Vatican feels 'shame and sorrow' over US grand jury report on abuse

VATICAN CITY, Aug 16 (Reuters) - The Vatican, in its first response to a damning report by a U.S. grand jury on sexual abuse of children by priests in Pennsylvania, on Thursday expressed "shame and sorrow."

The grand jury on Tuesday released the findings of the largest-ever investigation of sex abuse in the U.S. Catholic Church, finding that 301 priests in the state had sexually abused minors over the past 70 years.

In a statement, Vatican spokesman Greg Burke also said the Catholic Church "must learn hard lessons from its past," and that the Vatican vowed to hold abusers and enablers accountable.

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Pope Francis holds Vatican mass for prisoners
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Pope Francis holds Vatican mass for prisoners

Pope Francis celebrates a Holy Mass in front of a thousand prisoners, prison chaplains and volunteers in St. Peter's Basilica on November 6, 2016 in Vatican City, Vatican.

(Photo by Andrea Franceschini/Corbis via Getty Images News).

Pope Francis leaves at the end of a Jubilee mass for prisoners in Saint Peter's Basilica at the Vatican November 6, 2016.

(REUTERS/Tony Gentile)

Pope Francis celebrates a Jubilee mass for prisoners in Saint Peter's Basilica at the Vatican November 6, 2016.

(REUTERS/Tony Gentile)

A Swiss Guard on duty as Pope Francis celebrates a Holy Mass in front of a thousand prisoners, prison chaplains and volunteers in St. Peter's Basilica on November 6, 2016 in Vatican City, Vatican.

(Andrea Franceschini/Corbis via Getty Images News)

Pope Francis celebrates a Jubilee mass for prisoners in Saint Peter's Basilica at the Vatican November 6, 2016.

(REUTERS/Tony Gentile)

Pope Francis celebrates a Jubilee mass for prisoners in Saint Peter's Basilica at the Vatican November 6, 2016.

(REUTERS/Tony Gentile)

Pope Francis leads a mass for the Jubilee of Inmates, on November 6, 2016 at St Peter's basilica in Vatican. One thousand prisoners -- including some lifers -- take part in a special event at the Vatican this weekend, along with 3,000 family members, prison staff and volunteers. The prisoners from 12 countries will had yesterday the opportunity to confess and walk through the 'Holy Door' at Saint Peter's Basilica, a Jubilee tradition by which Catholics can ask forgiveness for their sins.

(VINCENZO PINTO/AFP/Getty Images)

Pope Francis leads the Holy Mass for Jubilee of Prisoners in St. Peter's Basilica in Vatican City, Vatican on November 06, 2016. One thousand prisoners take part in a special event at the Vatican, along with 3,000 family members, prison staff and volunteers. The prisoners from 12 countries had yesterday the opportunity to confess and walk through the 'Holy Door' at St. Peter's Basilica, a Jubilee tradition by which Catholics can ask forgiveness for their sins.

(Photo by Giuseppe Ciccia/NurPhoto via Getty Images)

Pope Francis leads a mass for the Jubilee of Inmates, on November 6, 2016 at St Peter's basilica in Vatican. One thousand prisoners -- including some lifers -- take part in a special event at the Vatican this weekend, along with 3,000 family members, prison staff and volunteers. The prisoners from 12 countries will had yesterday the opportunity to confess and walk through the 'Holy Door' at Saint Peter's Basilica, a Jubilee tradition by which Catholics can ask forgiveness for their sins.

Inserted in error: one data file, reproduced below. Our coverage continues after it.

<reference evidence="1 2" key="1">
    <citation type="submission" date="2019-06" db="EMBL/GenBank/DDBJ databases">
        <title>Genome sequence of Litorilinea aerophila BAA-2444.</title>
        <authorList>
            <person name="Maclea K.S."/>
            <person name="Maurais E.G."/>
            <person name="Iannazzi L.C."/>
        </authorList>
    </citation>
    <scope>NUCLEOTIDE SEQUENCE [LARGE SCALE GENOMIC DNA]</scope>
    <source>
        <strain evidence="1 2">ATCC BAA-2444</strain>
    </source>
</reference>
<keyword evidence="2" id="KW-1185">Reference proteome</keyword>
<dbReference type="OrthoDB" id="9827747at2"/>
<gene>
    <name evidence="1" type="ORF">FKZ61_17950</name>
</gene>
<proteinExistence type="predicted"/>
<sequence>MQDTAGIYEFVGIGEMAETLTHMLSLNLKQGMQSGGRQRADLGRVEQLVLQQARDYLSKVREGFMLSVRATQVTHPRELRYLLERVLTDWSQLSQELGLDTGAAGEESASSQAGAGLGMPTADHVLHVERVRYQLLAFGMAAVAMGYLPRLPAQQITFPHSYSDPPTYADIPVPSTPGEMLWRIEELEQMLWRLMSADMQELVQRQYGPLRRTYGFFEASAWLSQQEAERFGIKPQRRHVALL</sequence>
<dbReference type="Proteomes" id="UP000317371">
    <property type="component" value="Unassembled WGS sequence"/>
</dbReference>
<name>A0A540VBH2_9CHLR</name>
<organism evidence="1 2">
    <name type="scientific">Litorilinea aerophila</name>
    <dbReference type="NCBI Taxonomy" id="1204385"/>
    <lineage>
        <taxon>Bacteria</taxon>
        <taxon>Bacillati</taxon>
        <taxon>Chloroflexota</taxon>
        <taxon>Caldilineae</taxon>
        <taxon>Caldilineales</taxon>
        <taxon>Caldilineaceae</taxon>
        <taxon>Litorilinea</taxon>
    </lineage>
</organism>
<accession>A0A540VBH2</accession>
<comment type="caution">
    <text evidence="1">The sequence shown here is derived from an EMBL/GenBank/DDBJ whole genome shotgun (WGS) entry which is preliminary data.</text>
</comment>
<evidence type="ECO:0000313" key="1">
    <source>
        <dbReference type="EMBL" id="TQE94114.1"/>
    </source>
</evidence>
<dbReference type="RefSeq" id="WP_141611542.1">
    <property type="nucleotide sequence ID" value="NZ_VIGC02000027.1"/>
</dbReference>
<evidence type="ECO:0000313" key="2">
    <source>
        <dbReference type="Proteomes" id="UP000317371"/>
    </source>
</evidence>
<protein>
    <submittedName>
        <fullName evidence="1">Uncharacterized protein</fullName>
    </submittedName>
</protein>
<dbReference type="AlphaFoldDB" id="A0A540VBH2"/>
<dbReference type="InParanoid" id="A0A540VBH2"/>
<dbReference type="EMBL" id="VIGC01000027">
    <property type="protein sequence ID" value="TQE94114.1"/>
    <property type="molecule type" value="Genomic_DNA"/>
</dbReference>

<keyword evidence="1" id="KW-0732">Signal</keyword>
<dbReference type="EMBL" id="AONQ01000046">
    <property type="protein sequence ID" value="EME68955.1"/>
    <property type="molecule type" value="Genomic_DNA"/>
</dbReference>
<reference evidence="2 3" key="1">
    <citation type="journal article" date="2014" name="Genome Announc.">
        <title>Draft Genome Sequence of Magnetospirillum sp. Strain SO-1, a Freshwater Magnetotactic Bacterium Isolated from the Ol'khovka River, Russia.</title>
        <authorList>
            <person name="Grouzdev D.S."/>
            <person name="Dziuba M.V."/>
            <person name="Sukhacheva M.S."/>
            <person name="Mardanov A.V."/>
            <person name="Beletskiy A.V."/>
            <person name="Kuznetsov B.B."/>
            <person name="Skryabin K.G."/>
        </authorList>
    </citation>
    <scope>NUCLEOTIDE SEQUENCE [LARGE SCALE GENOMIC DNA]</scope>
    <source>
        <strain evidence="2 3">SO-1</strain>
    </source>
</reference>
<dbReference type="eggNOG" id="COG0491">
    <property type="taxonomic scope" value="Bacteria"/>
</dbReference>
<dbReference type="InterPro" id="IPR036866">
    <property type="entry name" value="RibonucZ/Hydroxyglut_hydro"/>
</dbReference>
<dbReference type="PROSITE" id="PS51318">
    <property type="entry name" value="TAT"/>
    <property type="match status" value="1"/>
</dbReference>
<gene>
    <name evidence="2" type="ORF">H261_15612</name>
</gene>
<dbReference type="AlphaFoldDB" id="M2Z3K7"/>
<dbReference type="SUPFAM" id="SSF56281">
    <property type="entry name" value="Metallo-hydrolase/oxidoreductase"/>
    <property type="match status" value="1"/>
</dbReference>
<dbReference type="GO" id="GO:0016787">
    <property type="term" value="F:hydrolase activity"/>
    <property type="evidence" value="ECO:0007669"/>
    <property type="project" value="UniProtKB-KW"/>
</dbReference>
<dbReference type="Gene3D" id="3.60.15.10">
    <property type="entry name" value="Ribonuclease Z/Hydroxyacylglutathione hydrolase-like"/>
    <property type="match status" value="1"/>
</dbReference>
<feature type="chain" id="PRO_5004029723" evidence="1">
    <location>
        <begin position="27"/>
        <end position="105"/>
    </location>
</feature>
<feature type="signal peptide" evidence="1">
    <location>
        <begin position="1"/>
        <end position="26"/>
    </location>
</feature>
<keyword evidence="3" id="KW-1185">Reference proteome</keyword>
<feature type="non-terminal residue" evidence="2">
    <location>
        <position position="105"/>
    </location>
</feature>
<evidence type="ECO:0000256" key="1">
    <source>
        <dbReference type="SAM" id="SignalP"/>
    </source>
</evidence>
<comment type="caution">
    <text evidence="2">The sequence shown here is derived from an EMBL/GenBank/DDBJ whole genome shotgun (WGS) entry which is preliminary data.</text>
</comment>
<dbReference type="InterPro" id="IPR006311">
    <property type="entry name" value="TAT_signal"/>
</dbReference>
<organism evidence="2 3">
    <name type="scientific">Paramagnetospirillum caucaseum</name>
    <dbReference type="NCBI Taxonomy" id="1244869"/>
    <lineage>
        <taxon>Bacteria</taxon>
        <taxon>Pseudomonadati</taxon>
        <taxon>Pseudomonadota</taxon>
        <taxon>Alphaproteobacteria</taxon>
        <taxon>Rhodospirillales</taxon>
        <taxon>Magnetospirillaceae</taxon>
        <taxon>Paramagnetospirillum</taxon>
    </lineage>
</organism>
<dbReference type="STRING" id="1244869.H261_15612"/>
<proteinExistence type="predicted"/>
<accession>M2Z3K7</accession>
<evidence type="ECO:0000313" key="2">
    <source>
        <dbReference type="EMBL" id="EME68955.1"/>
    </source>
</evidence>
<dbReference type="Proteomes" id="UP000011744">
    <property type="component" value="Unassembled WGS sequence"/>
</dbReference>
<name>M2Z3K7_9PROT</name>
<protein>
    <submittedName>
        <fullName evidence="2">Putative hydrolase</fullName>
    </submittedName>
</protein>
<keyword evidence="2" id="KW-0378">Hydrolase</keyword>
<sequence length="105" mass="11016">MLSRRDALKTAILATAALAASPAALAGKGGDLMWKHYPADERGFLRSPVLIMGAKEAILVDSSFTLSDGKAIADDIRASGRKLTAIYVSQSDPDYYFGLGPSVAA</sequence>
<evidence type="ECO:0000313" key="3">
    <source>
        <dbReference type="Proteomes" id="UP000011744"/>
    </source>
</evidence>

(VINCENZO PINTO/AFP/Getty Images)

Pope Francis leads a mass for the Jubilee of Inmates, on November 6, 2016 at St Peter's basilica in Vatican. One thousand prisoners -- including some lifers -- take part in a special event at the Vatican this weekend, along with 3,000 family members, prison staff and volunteers. The prisoners from 12 countries will had yesterday the opportunity to confess and walk through the 'Holy Door' at Saint Peter's Basilica, a Jubilee tradition by which Catholics can ask forgiveness for their sins.

(VINCENZO PINTO/AFP/Getty Images)

Pope Francis leads the Holy Mass for Jubilee of Prisoners in St. Peter's Basilica in Vatican City, Vatican on November 06, 2016. One-thousand prisoners took part in a special event at the Vatican, along with 3,000 family members, prison staff and volunteers. The prisoners from 12 countries had yesterday the opportunity to confess and walk through the 'Holy Door' at St. Peter's Basilica, a Jubilee tradition by which Catholics can ask forgiveness for their sins.

(Photo by: Giuseppe Ciccia/NurPhoto via Getty Images)

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The statement stressed the "need to comply" with civil law, including mandatory reporting of abuse against minors and said Pope Francis understands how "these crimes can shake the faith and spirit of believers" and that he wanted to "root out this tragic horror."

Earlier on Thursday, U.S. Roman Catholic bishops called for a Vatican-led probe backed by lay investigators into allegations of sexual abuse by former Washington Cardinal Theodore McCarrick, who resigned last month.

(Reporting By Philip Pullella, editing by Steve Scherer)

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